Health care ethics and law is a broad field of study, which covers a range of interesting and challenging topics. The range of ethical and legal issues in healthcare is ever expanding, fuelled by both technological and social change. The role of the media in raising public awareness about the provision and development of health care means that now, more than ever, doctors have to be able to think through the ethical aspects of their practice, and communicate it effectively. Ethics and law on the medical undergraduate curriculum covers the basic principles and issues that all professionals have to be minimally aware of in order to practice. If you enjoyed that part of the curriculum but want to explore issues in greater depth, this is the course for you!
On this programme you will examine the role that moral and legal frameworks play in helping to understand and resolve ethical and legal dilemmas. You will learn about the theoretical basis for those frameworks, and learn how to use them to think critically about ethics and law in healthcare. You will develop knowledge of moral theory (philosophy) and key aspects of medical law, and also transferable skills in critical thinking reasoning, argumentation and writing.
You will have the opportunity to undertake your own independent research project, using either traditional library-based ethics and law research methods or incorporating the collection and analysis of empirical data.
Why study this course
This course will equip you to critically analyse practical ethical and legal dilemmas in healthcare and academic ethical and legal work. It will also give you the skills to carry out your own independent research on ethical and legal issues in medicine. We offer the opportunity to develop transferable qualitative research skills, culminating in an ‘empirical bioethics’ dissertation project.
The course attracts students from other Universities in the UK as we are one of only 4 programmes nationally to offer Health Care Ethics and Law as an intercalating degree.
On completion of this course you should have knowledge and understanding of:
- A broad range of contemporary issues in health care ethics and law.
- Central ethical theories, principles and arguments relevant to contemporary health care ethics
- Core health care law, including central legal principles, Statutes and case law
- The inter-relationships between ethics, law and health care practice
- Relevant texts and authors important in the field of health care ethics
In addition to enhancing knowledge and understanding we believe our teaching methods, with emphasis on feedback and easy access to support, strongly support development of range of both subject specific and transferable skills.
- The skills to evaluate opposing arguments, to formulate and consider the best arguments for different views and to identify the weakest elements of the most persuasive argument (i.e. critical analysis skills)
- Development of precision of thought and expression in the analysis of complex ethical and legal problems within health care
- The ability to identify how your own personal moral values affect your approaches to decision making
- The development of the confidence and ability to identify and challenge unprofessional behaviour in clinical practice, and be able to provide practical solutions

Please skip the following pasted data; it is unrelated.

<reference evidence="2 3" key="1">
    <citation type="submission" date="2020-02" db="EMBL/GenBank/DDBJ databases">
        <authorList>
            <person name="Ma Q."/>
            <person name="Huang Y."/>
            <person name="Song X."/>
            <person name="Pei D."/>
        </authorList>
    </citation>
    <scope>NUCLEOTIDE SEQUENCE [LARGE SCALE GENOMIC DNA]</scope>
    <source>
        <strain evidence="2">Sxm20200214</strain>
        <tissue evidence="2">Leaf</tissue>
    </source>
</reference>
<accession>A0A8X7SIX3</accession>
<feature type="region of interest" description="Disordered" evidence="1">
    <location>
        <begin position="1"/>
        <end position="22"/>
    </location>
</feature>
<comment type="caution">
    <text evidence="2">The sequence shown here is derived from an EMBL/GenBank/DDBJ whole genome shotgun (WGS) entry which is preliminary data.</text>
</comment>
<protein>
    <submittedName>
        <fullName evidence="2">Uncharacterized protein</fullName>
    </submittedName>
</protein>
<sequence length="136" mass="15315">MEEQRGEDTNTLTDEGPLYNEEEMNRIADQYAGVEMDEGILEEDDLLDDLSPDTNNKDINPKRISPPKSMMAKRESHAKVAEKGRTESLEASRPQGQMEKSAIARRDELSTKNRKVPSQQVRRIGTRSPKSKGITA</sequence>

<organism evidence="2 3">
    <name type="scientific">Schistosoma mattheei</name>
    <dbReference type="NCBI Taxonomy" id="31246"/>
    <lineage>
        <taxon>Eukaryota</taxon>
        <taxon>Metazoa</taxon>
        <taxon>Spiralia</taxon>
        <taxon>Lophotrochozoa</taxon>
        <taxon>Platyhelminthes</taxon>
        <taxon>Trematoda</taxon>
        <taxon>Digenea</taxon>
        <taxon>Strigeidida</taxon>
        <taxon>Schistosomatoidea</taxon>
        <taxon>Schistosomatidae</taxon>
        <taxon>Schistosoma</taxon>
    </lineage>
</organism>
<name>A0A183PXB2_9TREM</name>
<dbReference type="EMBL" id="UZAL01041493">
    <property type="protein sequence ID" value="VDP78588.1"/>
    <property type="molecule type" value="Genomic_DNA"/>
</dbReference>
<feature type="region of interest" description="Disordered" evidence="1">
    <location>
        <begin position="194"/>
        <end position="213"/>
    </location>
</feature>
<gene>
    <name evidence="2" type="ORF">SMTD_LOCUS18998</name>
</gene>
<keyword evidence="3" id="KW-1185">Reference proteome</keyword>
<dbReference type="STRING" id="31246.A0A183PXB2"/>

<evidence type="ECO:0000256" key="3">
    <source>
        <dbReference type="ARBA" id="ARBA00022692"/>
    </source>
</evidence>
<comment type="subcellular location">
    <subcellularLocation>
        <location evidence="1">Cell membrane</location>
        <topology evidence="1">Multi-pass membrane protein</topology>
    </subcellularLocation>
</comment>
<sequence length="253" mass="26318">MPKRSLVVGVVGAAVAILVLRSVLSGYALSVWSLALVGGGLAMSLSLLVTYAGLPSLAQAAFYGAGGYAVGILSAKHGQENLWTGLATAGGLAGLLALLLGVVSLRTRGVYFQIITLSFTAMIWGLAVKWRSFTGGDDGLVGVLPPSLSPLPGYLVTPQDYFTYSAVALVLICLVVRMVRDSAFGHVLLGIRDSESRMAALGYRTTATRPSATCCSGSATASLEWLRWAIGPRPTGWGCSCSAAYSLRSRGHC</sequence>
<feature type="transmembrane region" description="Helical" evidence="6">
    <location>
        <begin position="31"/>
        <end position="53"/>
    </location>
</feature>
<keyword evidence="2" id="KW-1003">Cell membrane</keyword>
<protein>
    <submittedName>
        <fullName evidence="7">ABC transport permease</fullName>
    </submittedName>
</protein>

- The ability to critically read and appraise research evidence
- The ability to produce scientifically valid research
- The ability to manage a research project from conception to completion with enhanced project management skills which will be transferable to other aspects of your career
- The ability to effectively communicate ideas or scientific findings through a range of commonly used presentation mechanisms including oral presentation, poster presentation, debating, production of a journal article and essay writing.
- Enhanced independent learning skills
- Greater awareness of team working and skills to support this in clinical and academic settings
- Improved ability to think logically and broadly about a range of problems, drawing on a variety of disciplines to support arguments
“Very Challenging. Very rewarding and instructive experience”
“It has made me a much more independent learner and has given me more confidence in both reading research and negotiating my own”
“Broadened my knowledge and perspective”
“Teaching was great and interactive”
During Semester one you will undertake three specialist modules in:
Biomedical Ethics and Law (30 credits)
In this module you will cover the basics of moral and legal theory. You will learn about ethical theories (such as deontology, virtue theory, utilitarianism etc.), principles (such as autonomy, consent, personhood), key issues in applied ethics (such as abortion, ethics at the end of life, public health ethics, reproductive ethics etc.). You will also cover key topics in medical law (such as negligence, body as property, the Mental Health Act, human rights).
This module is assessed by two essays(one on ethical theory and one on applied ethics), and a legal case presentation.
Research Methods in Bioethics (30 credits)
In this module you will be introduced to the various kinds of methodology used in medical ethics and law, covering the following key skills:
- Writing philosophical and legal essays
- How to analyse and construct an argument
- Searching legal databases
- Empirical methods in bioethics (and how to integrate empirical and ethical analysis)
This module is assessed by two mini-assignments (essay planning and analysing and analogy), an interview based empirical bioethics project, contribution to a formal debate, and a research protocol.
Ethics in Research (10 credits)